Had Robert Burns
written a poem about snuff, I would quote it here. Why? Because he is often associated with the Scottish town of Mauchline
, and we have a Mauchline Ware
binding to show off.
Darn hard thing to photograph, with that high-gloss shellacked wood. Under that board there's a book, titled Leaves from the Journal of Our Life in the Highlands, from 1848 to 1861. The front board has a photo of Queen Victoria sitting demurely by a spinning wheel, and on the rear board there's a landscape of the towns of Birnam and Dunkeld.
Though it began its life and journey in Scotland as a souvenir, this book has graduated from "trinket" status to "collectible." The industrious souls in Mauchline, Scotland, began turning out distinctive snuff boxes in the early 1800s, but when snuff lost some of its allure due to the availability of filtered cigarettes, they began to make book bindings like this one.
They also made wooden cake boxes, egg-shaped needle holders, pin dishes, whisky-glass holders (of course!) and page turners. Page turners were, most likely, used to do just that ? turn the pages of a book. Kind of hard to imagine, like telephone dialing sticks, but these things were manufactured and used, and are now for sale on eBay.
The industrialization of England was a huge factor in establishing a literate middle class, and the families that subsisted from the manufacture and sales of souvenirs owed a debt to this man:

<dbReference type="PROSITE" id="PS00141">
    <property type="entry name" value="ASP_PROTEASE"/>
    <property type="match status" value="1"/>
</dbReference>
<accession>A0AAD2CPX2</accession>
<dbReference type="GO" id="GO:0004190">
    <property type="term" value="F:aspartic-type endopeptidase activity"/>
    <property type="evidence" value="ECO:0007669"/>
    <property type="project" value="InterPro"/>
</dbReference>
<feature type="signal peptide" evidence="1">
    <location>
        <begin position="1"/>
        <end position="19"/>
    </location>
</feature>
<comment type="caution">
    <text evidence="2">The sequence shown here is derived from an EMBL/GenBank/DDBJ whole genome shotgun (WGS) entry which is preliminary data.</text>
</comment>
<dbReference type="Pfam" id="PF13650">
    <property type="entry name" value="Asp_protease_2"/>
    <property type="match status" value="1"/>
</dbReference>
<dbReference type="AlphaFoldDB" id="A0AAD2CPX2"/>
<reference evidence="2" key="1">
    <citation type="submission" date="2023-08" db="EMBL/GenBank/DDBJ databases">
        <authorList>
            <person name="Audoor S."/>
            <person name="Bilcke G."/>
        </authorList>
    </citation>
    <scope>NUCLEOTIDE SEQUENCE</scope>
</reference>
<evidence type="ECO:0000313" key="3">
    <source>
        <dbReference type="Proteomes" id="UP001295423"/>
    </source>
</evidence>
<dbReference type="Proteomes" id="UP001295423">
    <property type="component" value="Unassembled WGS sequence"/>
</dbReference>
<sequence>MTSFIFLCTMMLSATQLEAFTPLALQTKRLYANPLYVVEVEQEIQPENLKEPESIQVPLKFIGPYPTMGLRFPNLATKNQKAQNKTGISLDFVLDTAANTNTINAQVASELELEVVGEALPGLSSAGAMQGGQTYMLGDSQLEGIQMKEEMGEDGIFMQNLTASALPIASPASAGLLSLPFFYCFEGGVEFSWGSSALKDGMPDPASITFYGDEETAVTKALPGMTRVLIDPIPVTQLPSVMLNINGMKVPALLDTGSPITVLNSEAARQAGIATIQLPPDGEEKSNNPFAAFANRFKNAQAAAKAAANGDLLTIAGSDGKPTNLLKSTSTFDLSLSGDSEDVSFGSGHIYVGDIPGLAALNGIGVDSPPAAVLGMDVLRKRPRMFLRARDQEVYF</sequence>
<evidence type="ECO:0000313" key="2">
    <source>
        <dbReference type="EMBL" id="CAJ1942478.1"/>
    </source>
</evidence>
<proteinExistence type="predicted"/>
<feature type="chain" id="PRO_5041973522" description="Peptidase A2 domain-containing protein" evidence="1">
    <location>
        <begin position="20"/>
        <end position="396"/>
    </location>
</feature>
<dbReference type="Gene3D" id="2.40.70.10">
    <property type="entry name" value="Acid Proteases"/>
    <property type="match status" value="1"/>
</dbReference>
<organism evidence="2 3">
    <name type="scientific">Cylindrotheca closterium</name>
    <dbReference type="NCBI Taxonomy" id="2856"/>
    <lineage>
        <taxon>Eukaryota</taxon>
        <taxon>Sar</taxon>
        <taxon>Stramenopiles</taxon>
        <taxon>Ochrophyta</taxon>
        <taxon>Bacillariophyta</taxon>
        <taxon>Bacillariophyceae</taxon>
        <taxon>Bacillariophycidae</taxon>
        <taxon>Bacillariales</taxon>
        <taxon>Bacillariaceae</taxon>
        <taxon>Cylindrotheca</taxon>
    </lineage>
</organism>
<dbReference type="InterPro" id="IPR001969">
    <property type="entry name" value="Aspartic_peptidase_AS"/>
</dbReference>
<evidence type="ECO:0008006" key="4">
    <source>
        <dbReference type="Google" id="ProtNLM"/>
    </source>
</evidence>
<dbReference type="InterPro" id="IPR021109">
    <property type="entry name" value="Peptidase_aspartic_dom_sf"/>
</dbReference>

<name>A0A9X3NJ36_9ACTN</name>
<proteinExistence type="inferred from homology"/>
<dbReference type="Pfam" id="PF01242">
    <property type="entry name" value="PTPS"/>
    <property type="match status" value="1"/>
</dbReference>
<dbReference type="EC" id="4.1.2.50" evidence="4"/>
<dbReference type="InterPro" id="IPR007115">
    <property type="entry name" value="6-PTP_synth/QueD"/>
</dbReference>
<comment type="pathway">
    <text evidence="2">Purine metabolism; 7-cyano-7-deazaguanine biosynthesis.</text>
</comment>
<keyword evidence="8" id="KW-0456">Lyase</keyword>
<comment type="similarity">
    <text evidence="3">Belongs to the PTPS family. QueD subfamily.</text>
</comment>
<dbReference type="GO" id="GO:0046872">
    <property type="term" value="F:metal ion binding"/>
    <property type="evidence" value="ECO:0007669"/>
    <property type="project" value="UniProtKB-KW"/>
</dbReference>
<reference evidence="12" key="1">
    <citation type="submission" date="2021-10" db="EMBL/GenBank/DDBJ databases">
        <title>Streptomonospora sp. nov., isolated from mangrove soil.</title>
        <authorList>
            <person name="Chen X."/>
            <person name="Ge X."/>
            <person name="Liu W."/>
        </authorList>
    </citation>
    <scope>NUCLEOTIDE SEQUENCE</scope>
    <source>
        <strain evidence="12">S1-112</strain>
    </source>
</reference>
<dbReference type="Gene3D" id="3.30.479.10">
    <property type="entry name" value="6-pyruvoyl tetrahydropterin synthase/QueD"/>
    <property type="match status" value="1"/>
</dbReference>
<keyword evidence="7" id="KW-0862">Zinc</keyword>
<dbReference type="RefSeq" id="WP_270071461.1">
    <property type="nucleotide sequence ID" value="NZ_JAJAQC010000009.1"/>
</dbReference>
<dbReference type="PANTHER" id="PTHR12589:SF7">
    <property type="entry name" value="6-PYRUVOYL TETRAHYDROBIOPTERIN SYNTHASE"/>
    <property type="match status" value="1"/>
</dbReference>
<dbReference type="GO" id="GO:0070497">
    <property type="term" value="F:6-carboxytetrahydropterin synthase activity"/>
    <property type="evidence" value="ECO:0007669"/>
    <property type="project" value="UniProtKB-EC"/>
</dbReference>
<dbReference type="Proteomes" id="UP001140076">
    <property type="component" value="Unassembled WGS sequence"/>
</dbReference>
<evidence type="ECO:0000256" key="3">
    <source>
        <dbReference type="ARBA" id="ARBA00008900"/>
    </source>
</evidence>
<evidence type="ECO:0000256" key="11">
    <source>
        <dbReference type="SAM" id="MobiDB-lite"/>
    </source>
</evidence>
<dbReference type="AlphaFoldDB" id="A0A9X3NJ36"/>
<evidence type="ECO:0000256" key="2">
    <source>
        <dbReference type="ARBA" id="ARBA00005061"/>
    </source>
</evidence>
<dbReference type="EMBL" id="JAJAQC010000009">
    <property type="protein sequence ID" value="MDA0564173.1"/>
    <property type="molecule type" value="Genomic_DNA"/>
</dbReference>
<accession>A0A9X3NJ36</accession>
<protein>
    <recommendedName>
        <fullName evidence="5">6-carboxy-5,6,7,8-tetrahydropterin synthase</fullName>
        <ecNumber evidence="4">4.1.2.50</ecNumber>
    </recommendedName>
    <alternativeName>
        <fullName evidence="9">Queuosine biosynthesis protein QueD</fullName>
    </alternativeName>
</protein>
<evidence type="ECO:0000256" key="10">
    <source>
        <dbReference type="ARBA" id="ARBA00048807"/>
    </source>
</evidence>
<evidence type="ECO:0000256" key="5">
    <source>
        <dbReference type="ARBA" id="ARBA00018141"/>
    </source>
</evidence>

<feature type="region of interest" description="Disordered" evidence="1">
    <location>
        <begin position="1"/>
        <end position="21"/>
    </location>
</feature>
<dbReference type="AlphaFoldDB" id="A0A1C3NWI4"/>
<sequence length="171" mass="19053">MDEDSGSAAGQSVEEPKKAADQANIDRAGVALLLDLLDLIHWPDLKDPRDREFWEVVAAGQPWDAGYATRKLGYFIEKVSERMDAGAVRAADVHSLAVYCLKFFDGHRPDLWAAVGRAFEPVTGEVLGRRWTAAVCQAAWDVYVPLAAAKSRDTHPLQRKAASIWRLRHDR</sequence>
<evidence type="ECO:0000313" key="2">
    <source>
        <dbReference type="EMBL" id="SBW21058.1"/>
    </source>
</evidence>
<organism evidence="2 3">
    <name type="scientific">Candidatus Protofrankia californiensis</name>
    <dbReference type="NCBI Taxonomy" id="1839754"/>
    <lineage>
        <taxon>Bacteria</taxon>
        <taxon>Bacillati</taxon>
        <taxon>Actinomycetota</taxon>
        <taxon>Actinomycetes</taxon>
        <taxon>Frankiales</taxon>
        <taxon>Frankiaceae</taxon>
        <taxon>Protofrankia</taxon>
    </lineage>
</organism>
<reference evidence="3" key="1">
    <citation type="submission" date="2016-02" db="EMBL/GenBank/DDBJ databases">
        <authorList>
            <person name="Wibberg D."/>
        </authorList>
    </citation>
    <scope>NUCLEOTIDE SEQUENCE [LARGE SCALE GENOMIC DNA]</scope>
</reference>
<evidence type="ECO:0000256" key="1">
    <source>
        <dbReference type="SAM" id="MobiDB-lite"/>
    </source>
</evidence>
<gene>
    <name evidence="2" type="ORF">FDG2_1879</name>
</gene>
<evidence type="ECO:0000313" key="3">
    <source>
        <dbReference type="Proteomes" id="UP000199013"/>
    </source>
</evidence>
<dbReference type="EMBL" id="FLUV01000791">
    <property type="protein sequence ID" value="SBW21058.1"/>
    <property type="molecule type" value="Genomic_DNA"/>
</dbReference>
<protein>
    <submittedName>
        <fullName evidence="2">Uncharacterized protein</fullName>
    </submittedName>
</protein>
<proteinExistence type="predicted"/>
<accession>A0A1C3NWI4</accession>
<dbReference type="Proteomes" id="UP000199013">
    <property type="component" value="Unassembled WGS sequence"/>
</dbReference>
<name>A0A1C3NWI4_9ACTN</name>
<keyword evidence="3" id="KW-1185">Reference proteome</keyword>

Isambard Kingdom Brunel was an engineer of enormous capability. Best known for the Great Western Railway, his projects included tunnels, bridges, and steamships. Without his ingenuity, travel in the 19th century would have remained limited, and the tourists who clamored for the souvenir snuff box, whisky glass, and bound book would have been few and far between.
Production of the W & A Smith "Mauchline Ware" ended in 1933 after a fire damaged much of the machinery, but collectors all over the world still buy the souvenirs, and Mauchline will always be associated with the Golden Years of poet Robert Burns.
Currently, the town can boast of the only curling stone factory in Scotland, which continues in the Mauchline tradition of manufacturing souvenirs. It's easy to see why the enraptured tourist would have chosen a book as his memento of this town.